ADOUS v. KEISLER, 250 Fed.Appx. 563 (4th Cir. 2007)

Ibrahim Abdosh ADOUS, Petitioner, v. Peter D. KEISLER, Acting Attorney General, Respondent.

No. 06-2048.United States Court of Appeals, Fourth Circuit.Submitted: September 21, 2007.
Decided: October 9, 2007.

[EDITOR’S NOTE: This case is unpublished as indicated by the issuing court.]

On Petition for Review of an Order of the Board of Immigration Appeals. (A27-669-918).

Charles M. Wall, Arlington, Virginia, for Petitioner. Peter D. Keisler, Assistant Attorney General, Terri J. Scadron, Assistant Director, Joshua E. Braunstein, Office of Immigration Litigation, United States Department of Justice, Washington, D.C., for Respondent.

Before KING and SHEDD, Circuit Judges, and HAMILTON, Senior Circuit Judge.

Petition denied by unpublished PER CURIAM opinion.

Unpublished opinions are not binding precedent in this circuit.


Ibrahim Abdosh Adous, a native and citizen of Ethiopia, petitions for review of an order of the Board of Immigration Appeals (Board) affirming the immigration judge’s order denying Adous’ application for relief under former section 212(c) of the Immigration and Nationality Act, 8 U.S.C. § 1182(c). For the reasons discussed below, we deny the petition for review.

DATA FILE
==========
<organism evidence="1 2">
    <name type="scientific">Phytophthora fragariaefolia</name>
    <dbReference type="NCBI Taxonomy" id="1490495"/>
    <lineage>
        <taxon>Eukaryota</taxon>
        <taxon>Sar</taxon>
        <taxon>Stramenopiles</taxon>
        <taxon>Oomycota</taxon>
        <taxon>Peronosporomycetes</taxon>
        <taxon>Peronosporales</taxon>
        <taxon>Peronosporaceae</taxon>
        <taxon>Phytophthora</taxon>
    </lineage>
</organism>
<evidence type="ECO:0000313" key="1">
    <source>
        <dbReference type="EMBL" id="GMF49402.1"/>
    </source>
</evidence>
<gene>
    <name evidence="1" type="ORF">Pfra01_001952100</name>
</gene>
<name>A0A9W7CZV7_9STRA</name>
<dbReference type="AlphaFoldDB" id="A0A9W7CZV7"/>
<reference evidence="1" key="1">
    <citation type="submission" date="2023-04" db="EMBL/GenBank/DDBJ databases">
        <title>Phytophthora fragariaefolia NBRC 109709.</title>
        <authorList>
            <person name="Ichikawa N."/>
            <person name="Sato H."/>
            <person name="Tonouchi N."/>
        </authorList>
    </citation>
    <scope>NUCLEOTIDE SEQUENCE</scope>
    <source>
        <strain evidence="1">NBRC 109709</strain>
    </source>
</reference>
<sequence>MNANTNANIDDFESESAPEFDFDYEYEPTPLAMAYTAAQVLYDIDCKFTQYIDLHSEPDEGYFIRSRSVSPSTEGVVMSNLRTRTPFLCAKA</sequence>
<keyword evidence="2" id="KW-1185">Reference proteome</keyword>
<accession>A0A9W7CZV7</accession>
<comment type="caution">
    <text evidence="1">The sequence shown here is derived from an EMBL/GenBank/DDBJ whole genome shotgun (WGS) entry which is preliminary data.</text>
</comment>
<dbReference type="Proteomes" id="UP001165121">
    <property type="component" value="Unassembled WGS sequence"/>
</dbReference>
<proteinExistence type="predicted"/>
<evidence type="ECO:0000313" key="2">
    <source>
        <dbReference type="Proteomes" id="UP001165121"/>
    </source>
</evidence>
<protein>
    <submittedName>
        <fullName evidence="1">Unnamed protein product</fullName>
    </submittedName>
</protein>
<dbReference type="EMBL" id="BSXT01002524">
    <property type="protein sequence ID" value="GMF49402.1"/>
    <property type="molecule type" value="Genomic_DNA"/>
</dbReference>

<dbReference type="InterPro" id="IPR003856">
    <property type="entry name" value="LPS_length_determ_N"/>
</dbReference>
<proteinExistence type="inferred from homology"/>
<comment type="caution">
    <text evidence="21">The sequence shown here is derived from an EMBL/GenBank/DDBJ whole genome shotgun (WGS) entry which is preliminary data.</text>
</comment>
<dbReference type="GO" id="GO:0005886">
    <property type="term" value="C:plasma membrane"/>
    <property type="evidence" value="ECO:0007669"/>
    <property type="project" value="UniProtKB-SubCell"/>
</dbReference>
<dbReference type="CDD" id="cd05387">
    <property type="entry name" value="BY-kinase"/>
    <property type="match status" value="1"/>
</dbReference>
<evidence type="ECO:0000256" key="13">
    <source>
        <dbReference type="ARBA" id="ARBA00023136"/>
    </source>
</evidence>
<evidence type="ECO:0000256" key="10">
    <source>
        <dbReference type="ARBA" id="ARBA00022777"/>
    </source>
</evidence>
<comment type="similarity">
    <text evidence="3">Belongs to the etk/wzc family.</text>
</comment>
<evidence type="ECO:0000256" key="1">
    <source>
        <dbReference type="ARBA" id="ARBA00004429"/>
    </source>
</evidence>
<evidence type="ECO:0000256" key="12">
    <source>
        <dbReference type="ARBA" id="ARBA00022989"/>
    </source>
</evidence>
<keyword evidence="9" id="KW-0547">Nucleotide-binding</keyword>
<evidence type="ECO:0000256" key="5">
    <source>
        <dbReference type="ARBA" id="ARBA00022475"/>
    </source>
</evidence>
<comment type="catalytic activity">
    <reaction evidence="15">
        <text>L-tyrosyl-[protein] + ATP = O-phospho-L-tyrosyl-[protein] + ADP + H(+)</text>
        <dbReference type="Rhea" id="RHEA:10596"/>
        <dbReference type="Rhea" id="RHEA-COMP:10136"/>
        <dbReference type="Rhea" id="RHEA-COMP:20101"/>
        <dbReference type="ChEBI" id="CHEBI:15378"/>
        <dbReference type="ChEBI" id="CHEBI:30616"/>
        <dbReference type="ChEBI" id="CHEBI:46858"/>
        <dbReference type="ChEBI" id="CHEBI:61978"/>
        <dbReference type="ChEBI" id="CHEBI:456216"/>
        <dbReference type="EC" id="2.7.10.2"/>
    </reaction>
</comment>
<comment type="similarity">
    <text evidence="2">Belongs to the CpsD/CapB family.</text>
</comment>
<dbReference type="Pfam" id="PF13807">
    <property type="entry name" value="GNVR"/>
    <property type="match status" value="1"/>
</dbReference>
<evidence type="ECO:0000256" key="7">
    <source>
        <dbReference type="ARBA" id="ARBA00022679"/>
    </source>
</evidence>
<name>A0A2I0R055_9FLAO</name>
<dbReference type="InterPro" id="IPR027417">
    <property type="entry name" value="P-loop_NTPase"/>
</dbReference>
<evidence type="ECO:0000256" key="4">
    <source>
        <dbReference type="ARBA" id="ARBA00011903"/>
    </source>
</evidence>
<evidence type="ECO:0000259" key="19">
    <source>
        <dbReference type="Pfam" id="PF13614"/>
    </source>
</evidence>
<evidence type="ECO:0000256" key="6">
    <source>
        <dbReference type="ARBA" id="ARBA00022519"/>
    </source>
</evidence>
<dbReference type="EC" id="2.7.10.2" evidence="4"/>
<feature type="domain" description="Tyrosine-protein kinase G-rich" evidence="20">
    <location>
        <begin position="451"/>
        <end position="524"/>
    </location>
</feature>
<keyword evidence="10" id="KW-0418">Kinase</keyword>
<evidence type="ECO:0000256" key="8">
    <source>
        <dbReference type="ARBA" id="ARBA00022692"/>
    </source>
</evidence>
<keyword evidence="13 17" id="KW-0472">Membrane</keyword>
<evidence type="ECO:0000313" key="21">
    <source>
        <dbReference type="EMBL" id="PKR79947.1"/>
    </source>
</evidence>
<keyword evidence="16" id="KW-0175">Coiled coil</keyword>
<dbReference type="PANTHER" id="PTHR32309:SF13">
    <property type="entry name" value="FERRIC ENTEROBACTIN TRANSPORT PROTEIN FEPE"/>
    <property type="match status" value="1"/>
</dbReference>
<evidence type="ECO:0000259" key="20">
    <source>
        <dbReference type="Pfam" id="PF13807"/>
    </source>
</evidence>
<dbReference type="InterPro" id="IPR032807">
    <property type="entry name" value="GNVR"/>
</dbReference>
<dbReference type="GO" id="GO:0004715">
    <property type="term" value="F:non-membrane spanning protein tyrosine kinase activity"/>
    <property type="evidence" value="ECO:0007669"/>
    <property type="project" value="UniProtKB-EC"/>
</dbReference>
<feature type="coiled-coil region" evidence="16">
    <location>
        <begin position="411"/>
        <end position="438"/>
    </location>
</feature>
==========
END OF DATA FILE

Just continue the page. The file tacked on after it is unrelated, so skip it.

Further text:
Adous was convicted of assault and battery of a family member under Va. Code § 18.2-57.2. He contends that because battery does not require bodily injury or intent to inflict bodily injury under Virginia law, his crime is not one of moral turpitude. It is unnecessary for us to resolve this point, however, because Adous was not convicted merely of battery. Rather, he was convicted of assault and battery pursuant to a statute that has been construed to require an intent to inflict bodily injury on the victim. See Leal v. Commonwealth, 37 Va.App. 525,

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559 S.E.2d 874, 878 (2002), rev’d on other grounds, Commonwealth v. Leal, 265 Va. 142, 574 S.E.2d 285 (2003). Adous’ failure to successfully inflict the harm he intended does not lessen the weight given to his crime. Accordingly, we deny the petition for review on the reasoning provided by the Board. We dispense with oral argument because the facts and legal contentions are adequately presented in the materials before the court and argument would not aid the decisional process.